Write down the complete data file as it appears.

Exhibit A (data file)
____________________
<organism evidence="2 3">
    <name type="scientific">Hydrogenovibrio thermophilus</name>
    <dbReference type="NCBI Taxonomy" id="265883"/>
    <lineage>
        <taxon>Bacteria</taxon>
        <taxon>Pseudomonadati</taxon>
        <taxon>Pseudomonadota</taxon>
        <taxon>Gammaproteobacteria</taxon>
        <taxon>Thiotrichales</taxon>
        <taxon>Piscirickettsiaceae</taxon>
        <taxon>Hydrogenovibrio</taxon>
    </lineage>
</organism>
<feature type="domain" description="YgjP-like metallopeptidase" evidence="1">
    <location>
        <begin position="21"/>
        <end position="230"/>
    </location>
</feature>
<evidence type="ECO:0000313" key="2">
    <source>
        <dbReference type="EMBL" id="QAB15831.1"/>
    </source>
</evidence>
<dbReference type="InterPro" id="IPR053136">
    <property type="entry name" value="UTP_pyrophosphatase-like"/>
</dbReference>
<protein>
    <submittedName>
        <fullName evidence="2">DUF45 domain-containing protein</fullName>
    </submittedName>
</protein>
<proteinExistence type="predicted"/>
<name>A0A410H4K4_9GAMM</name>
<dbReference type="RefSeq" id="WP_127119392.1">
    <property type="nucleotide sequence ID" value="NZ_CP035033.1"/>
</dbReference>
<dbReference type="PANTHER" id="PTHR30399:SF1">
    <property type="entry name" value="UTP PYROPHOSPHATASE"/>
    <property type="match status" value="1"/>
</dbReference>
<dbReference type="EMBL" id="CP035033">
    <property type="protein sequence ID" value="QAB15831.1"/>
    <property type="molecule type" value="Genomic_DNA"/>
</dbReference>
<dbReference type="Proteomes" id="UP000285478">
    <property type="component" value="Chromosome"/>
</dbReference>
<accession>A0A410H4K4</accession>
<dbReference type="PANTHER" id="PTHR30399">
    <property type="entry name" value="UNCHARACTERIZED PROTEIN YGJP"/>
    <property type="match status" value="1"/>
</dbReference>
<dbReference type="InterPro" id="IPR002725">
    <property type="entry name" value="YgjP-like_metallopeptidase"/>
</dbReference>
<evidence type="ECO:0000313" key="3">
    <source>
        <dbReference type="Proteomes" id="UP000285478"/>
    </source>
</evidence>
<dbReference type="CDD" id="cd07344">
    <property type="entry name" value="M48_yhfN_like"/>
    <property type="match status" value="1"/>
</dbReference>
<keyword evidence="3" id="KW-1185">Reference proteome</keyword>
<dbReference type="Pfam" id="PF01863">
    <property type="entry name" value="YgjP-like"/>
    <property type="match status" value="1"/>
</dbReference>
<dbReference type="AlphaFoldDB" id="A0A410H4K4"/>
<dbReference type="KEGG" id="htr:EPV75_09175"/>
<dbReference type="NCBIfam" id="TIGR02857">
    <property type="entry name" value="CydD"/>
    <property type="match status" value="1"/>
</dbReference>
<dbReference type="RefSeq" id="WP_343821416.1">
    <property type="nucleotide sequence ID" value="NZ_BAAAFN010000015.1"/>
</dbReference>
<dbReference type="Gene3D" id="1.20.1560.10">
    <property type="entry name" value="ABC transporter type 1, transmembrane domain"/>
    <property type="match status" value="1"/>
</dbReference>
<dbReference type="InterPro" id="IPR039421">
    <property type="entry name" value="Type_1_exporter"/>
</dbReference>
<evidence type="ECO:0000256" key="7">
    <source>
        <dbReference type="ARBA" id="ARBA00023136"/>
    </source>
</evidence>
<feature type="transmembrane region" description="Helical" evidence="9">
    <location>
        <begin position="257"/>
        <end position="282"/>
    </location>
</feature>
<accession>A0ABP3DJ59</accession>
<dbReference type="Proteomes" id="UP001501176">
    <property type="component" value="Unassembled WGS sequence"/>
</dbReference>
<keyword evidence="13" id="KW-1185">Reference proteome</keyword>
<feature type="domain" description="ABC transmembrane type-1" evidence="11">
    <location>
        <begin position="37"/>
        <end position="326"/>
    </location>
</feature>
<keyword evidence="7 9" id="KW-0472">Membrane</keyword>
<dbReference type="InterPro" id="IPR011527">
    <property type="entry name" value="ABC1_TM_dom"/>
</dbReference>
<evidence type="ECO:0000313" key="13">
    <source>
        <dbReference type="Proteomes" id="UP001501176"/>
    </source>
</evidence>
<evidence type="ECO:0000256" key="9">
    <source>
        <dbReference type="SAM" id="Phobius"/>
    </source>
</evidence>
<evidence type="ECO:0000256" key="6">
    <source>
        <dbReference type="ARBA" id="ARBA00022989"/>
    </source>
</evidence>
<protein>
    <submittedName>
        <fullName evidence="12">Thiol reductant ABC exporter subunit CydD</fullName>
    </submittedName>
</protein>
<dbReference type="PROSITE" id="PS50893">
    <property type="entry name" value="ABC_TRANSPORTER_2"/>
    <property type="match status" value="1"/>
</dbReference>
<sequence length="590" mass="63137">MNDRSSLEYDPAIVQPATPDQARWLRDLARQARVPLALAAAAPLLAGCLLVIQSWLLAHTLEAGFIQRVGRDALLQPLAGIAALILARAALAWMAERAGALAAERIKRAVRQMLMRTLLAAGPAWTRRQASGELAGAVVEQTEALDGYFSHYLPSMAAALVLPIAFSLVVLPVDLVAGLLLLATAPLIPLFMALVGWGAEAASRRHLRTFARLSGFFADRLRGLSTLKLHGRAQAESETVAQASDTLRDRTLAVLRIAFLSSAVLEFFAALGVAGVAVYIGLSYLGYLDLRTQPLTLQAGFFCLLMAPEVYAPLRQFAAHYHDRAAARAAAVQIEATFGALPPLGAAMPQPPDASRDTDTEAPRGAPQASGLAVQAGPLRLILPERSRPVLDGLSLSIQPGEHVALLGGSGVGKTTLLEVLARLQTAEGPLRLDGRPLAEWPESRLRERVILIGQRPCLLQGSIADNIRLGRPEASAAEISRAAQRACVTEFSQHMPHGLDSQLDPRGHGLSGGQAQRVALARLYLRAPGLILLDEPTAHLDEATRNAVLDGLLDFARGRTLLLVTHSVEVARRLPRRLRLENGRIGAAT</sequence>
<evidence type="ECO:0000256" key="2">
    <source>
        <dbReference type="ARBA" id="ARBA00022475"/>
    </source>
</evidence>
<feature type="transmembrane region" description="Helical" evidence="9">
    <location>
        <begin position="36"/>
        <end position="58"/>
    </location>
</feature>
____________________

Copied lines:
<organism evidence="2 3">
    <name type="scientific">Hydrogenovibrio thermophilus</name>
    <dbReference type="NCBI Taxonomy" id="265883"/>
    <lineage>
        <taxon>Bacteria</taxon>
        <taxon>Pseudomonadati</taxon>
        <taxon>Pseudomonadota</taxon>
        <taxon>Gammaproteobacteria</taxon>
        <taxon>Thiotrichales</taxon>
        <taxon>Piscirickettsiaceae</taxon>
        <taxon>Hydrogenovibrio</taxon>
    </lineage>
</organism>
<feature type="domain" description="YgjP-like metallopeptidase" evidence="1">
    <location>
        <begin position="21"/>
        <end position="230"/>
    </location>
</feature>
<evidence type="ECO:0000313" key="2">
    <source>
        <dbReference type="EMBL" id="QAB15831.1"/>
    </source>
</evidence>
<dbReference type="InterPro" id="IPR053136">
    <property type="entry name" value="UTP_pyrophosphatase-like"/>
</dbReference>
<protein>
    <submittedName>
        <fullName evidence="2">DUF45 domain-containing protein</fullName>
    </submittedName>
</protein>
<proteinExistence type="predicted"/>
<name>A0A410H4K4_9GAMM</name>
<dbReference type="RefSeq" id="WP_127119392.1">
    <property type="nucleotide sequence ID" value="NZ_CP035033.1"/>
</dbReference>
<dbReference type="PANTHER" id="PTHR30399:SF1">
    <property type="entry name" value="UTP PYROPHOSPHATASE"/>
    <property type="match status" value="1"/>
</dbReference>
<dbReference type="EMBL" id="CP035033">
    <property type="protein sequence ID" value="QAB15831.1"/>
    <property type="molecule type" value="Genomic_DNA"/>
</dbReference>
<dbReference type="Proteomes" id="UP000285478">
    <property type="component" value="Chromosome"/>
</dbReference>
<accession>A0A410H4K4</accession>
<dbReference type="PANTHER" id="PTHR30399">
    <property type="entry name" value="UNCHARACTERIZED PROTEIN YGJP"/>
    <property type="match status" value="1"/>
</dbReference>
<dbReference type="InterPro" id="IPR002725">
    <property type="entry name" value="YgjP-like_metallopeptidase"/>
</dbReference>
<evidence type="ECO:0000313" key="3">
    <source>
        <dbReference type="Proteomes" id="UP000285478"/>
    </source>
</evidence>
<dbReference type="CDD" id="cd07344">
    <property type="entry name" value="M48_yhfN_like"/>
    <property type="match status" value="1"/>
</dbReference>
<keyword evidence="3" id="KW-1185">Reference proteome</keyword>
<dbReference type="Pfam" id="PF01863">
    <property type="entry name" value="YgjP-like"/>
    <property type="match status" value="1"/>
</dbReference>
<dbReference type="AlphaFoldDB" id="A0A410H4K4"/>
<dbReference type="KEGG" id="htr:EPV75_09175"/>
<dbReference type="NCBIfam" id="TIGR02857">
    <property type="entry name" value="CydD"/>
    <property type="match status" value="1"/>
</dbReference>
<dbReference type="RefSeq" id="WP_343821416.1">
    <property type="nucleotide sequence ID" value="NZ_BAAAFN010000015.1"/>
</dbReference>
<dbReference type="Gene3D" id="1.20.1560.10">
    <property type="entry name" value="ABC transporter type 1, transmembrane domain"/>
    <property type="match status" value="1"/>
</dbReference>
<dbReference type="InterPro" id="IPR039421">
    <property type="entry name" value="Type_1_exporter"/>
</dbReference>
<evidence type="ECO:0000256" key="7">
    <source>
        <dbReference type="ARBA" id="ARBA00023136"/>
    </source>
</evidence>
<feature type="transmembrane region" description="Helical" evidence="9">
    <location>
        <begin position="257"/>
        <end position="282"/>
    </location>
</feature>
<accession>A0ABP3DJ59</accession>
<dbReference type="Proteomes" id="UP001501176">
    <property type="component" value="Unassembled WGS sequence"/>
</dbReference>
<keyword evidence="13" id="KW-1185">Reference proteome</keyword>
<feature type="domain" description="ABC transmembrane type-1" evidence="11">
    <location>
        <begin position="37"/>
        <end position="326"/>
    </location>
</feature>
<keyword evidence="7 9" id="KW-0472">Membrane</keyword>
<dbReference type="InterPro" id="IPR011527">
    <property type="entry name" value="ABC1_TM_dom"/>
</dbReference>
<evidence type="ECO:0000313" key="13">
    <source>
        <dbReference type="Proteomes" id="UP001501176"/>
    </source>
</evidence>
<evidence type="ECO:0000256" key="9">
    <source>
        <dbReference type="SAM" id="Phobius"/>
    </source>
</evidence>
<evidence type="ECO:0000256" key="6">
    <source>
        <dbReference type="ARBA" id="ARBA00022989"/>
    </source>
</evidence>
<protein>
    <submittedName>
        <fullName evidence="12">Thiol reductant ABC exporter subunit CydD</fullName>
    </submittedName>
</protein>
<dbReference type="PROSITE" id="PS50893">
    <property type="entry name" value="ABC_TRANSPORTER_2"/>
    <property type="match status" value="1"/>
</dbReference>
<sequence length="590" mass="63137">MNDRSSLEYDPAIVQPATPDQARWLRDLARQARVPLALAAAAPLLAGCLLVIQSWLLAHTLEAGFIQRVGRDALLQPLAGIAALILARAALAWMAERAGALAAERIKRAVRQMLMRTLLAAGPAWTRRQASGELAGAVVEQTEALDGYFSHYLPSMAAALVLPIAFSLVVLPVDLVAGLLLLATAPLIPLFMALVGWGAEAASRRHLRTFARLSGFFADRLRGLSTLKLHGRAQAESETVAQASDTLRDRTLAVLRIAFLSSAVLEFFAALGVAGVAVYIGLSYLGYLDLRTQPLTLQAGFFCLLMAPEVYAPLRQFAAHYHDRAAARAAAVQIEATFGALPPLGAAMPQPPDASRDTDTEAPRGAPQASGLAVQAGPLRLILPERSRPVLDGLSLSIQPGEHVALLGGSGVGKTTLLEVLARLQTAEGPLRLDGRPLAEWPESRLRERVILIGQRPCLLQGSIADNIRLGRPEASAAEISRAAQRACVTEFSQHMPHGLDSQLDPRGHGLSGGQAQRVALARLYLRAPGLILLDEPTAHLDEATRNAVLDGLLDFARGRTLLLVTHSVEVARRLPRRLRLENGRIGAAT</sequence>
<evidence type="ECO:0000256" key="2">
    <source>
        <dbReference type="ARBA" id="ARBA00022475"/>
    </source>
</evidence>
<feature type="transmembrane region" description="Helical" evidence="9">
    <location>
        <begin position="36"/>
        <end position="58"/>
    </location>
</feature>